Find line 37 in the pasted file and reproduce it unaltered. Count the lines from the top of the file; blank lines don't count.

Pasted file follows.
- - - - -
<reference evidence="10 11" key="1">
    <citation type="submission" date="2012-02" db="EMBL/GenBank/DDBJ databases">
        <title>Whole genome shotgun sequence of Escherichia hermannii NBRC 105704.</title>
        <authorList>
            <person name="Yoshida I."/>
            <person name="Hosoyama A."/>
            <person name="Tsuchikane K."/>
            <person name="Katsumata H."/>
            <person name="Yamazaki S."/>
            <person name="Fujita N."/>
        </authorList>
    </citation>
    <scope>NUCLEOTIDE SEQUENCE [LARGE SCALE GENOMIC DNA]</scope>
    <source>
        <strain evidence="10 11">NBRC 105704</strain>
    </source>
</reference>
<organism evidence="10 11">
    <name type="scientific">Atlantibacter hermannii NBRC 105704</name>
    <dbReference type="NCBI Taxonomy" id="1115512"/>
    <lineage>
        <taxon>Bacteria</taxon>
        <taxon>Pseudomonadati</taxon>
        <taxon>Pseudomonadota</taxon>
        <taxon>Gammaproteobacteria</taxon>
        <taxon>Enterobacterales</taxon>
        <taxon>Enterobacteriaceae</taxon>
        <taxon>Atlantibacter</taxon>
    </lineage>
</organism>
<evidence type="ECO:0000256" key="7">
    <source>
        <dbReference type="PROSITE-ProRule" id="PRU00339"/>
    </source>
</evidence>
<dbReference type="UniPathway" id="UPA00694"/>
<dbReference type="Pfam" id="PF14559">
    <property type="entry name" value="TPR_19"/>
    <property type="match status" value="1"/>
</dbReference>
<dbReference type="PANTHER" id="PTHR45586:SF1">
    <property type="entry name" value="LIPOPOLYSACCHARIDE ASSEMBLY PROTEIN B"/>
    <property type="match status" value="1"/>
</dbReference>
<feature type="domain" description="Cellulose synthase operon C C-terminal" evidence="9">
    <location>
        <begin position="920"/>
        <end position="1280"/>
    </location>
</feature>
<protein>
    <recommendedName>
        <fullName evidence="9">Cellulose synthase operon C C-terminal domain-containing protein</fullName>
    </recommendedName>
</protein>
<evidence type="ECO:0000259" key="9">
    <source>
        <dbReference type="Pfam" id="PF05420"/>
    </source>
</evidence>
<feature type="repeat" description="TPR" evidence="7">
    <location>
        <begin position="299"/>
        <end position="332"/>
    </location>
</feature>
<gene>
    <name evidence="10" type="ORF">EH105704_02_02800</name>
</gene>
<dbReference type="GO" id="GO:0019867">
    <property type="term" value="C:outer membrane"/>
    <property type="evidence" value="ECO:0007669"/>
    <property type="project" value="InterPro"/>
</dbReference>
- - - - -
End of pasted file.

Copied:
<dbReference type="Pfam" id="PF14559">